The aim of this study was to evaluate the diagnostic performance of four new enzyme immunoassays (EIAs) for anti-double-stranded-DNA (anti-dsDNA) antibodies, in comparison with the Farr assay and the Crithidia luciliae immunofluorescence test (CLIFT). To this purpose, sera from four patient groups were collected: 52 sera from patients with systemic lupus erythematosus (SLE); 28 from patients with other connective tissue diseases (CTD); 36 from patients with hepatitis C virus (HCV) infection; and 24 from those with acute viral infection. All sera were tested for anti-dsDNA antibodies by four EIA methods using a different antigenic DNA source [synthetic oligonucleotide (Method A), circular plasmid (Method B), recombinant (Method C), and purified extracted (Method D)], and by CLIFT and Farr assays. The diagnostic sensitivity of the assays was as follows: 84.6% (Method A), 73% (B), 82.7% (C), 84.6% (D), 55.8% (CLIFT), and 78.8% (Farr). Specificity was 82.9% (A), 97.7% (B), 96.5% (C), 94.3% (D), 96.5% (CLIFT), and 90.9% (Farr). From these data, we can conclude that the new-generation EIA methods evaluated in this study have higher sensitivity than the CLIFT and Farr assays and, with the exception of Method A, have specificity similar to the CLIFT and slightly higher than the Farr assay. These findings suggest that EIA tests may replace CLIFT as a screening test and the Farr assay as a specific test, for anti-dsDNA antibody detection. © The Author(s), 2010.
Eckert C.,National Reference Laboratory For C Difficile |
Eckert C.,University Pierre and Marie Curie |
Burghoffer B.,National Reference Laboratory For C Difficile |
Burghoffer B.,University Pierre and Marie Curie |
And 5 more authors.
Journal of Clinical Microbiology | Year: 2013
Three selective media (chromID C. difficile agar, taurocholate cycloserine cefoxitin agar [TCCA; homemade], and CLO medium) were compared from 406 stool samples of patients suspected of having Clostridium difficile infection. The sensitivities of chromID C. difficile agar at 24 h and 48 h, CLO medium, and TCCA were 74.1%, 87%, 85.2%, and 70.4%, respectively.© 2013, American Society for Microbiology. All Rights Reserved.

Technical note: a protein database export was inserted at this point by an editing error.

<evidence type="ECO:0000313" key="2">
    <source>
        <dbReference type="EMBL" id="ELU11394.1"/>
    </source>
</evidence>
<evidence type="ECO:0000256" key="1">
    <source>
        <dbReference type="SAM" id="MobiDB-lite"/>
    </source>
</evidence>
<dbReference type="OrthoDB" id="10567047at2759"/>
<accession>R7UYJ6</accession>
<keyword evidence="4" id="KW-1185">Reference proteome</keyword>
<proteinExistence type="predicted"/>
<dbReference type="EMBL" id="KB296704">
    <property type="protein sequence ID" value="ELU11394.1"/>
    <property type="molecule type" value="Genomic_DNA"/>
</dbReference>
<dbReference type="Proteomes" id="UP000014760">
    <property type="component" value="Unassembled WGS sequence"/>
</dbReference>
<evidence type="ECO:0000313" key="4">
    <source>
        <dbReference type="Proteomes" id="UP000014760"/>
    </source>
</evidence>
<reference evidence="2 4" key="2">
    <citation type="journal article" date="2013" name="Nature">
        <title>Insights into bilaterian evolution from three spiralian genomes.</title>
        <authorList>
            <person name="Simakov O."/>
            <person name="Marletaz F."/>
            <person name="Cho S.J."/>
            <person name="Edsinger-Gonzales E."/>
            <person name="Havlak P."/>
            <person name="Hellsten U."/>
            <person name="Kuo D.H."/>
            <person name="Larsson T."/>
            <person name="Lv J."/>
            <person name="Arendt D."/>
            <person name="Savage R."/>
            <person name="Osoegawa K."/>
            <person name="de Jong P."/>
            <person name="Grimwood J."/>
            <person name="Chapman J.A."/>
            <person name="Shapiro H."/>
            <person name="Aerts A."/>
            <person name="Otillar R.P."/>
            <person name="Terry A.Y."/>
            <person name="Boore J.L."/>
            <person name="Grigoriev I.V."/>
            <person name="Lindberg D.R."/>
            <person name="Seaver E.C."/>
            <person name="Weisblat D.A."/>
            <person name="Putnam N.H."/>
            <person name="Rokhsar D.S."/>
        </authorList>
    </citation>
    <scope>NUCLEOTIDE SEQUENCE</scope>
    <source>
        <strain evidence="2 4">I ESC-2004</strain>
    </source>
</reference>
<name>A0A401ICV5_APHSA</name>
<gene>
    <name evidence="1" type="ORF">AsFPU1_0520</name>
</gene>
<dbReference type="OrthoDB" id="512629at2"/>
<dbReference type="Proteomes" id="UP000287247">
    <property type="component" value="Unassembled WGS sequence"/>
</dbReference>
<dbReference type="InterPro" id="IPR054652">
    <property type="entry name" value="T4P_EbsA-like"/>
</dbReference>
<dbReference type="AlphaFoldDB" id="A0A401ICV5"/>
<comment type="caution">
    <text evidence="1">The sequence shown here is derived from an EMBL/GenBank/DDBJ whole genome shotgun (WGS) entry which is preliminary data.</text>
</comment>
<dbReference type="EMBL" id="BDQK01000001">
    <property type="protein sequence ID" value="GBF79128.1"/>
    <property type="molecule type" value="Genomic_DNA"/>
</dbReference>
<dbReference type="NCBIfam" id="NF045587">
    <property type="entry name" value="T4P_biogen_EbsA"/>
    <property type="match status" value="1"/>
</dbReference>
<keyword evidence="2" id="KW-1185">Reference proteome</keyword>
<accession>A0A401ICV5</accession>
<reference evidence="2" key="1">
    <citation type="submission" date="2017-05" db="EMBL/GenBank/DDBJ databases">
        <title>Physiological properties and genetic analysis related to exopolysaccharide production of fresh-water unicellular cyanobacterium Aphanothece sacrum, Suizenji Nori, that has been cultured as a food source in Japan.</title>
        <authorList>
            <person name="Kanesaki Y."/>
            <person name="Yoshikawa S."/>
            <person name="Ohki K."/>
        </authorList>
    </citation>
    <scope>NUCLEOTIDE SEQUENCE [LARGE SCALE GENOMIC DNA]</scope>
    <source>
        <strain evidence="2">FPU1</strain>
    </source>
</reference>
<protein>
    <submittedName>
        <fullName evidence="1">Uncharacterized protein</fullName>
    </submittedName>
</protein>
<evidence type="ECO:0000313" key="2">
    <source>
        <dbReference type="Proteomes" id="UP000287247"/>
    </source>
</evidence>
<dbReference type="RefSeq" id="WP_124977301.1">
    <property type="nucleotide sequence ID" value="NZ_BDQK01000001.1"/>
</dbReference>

Lalande V.,University Pierre and Marie Curie |
Lalande V.,Microbiology Unit |
Barrault L.,Microbiology Unit |
Wadel S.,Microbiology Unit |
And 6 more authors.
Journal of Clinical Microbiology | Year: 2011
A new assay (illumigene C. difficile; Meridian Bioscience), based on the original loop-mediated isothermal amplification (LAMP) assay, was evaluated with 472 unformed stools from patients suspected of Clostridium difficile infection. Compared to the toxigenic culture, the sensitivity, specificity, and positive and negative predictive values were 91.8, 99.1, 91.8, and 99.1% for the illumigene C. difficile assay and 69.4, 100, 100, and 96.6% for the cytotoxicity assay, respectively. Copyright © 2011, American Society for Microbiology. All Rights Reserved.
Werno A.M.,Microbiology Unit |
Werno A.M.,University of Otago |
Christner M.,University of Hamburg |
Anderson T.P.,Microbiology Unit |
And 2 more authors.
Journal of Clinical Microbiology | Year: 2012
The differentiation of species within the Streptococcus mitis group has posed a problem in the routine diagnostic microbiology laboratory for some time. It also constitutes a major weakness of recently introduced matrix-assisted laser desorption ionization-time of flight mass spectrometry (MALDI-TOF MS) fingerprinting systems. As the phylogenetic resolution of the spectral similarity measures employed by these systems is insufficient to reliably distinguish between the most closely related members of the group, the major pathogen Streptococcus pneumoniae is frequently misidentified. In this study, a comparative analysis of MALDI-TOF spectra of several species from the S. mitis group has been performed in order to identify single peaks that could be used to improve mass spectrometry-based identification of the respective species. A characteristic peak profile could be identified that unambiguously distinguished the 14 S. pneumoniae isolates studied from 33 nonpneumococcal isolates of the S. mitis group. In addition, specific peak combinations could be assigned to other members of the group. The findings of this study suggest that it is possible to distinguish different species of the S. mitis group by close analysis of their mass peak profiles. Copyright © 2012, American Society for Microbiology. All Rights Reserved.
Jennings L.C.,Microbiology Unit |
Jennings L.C.,University of Otago
Influenza and other Respiratory Viruses | Year: 2013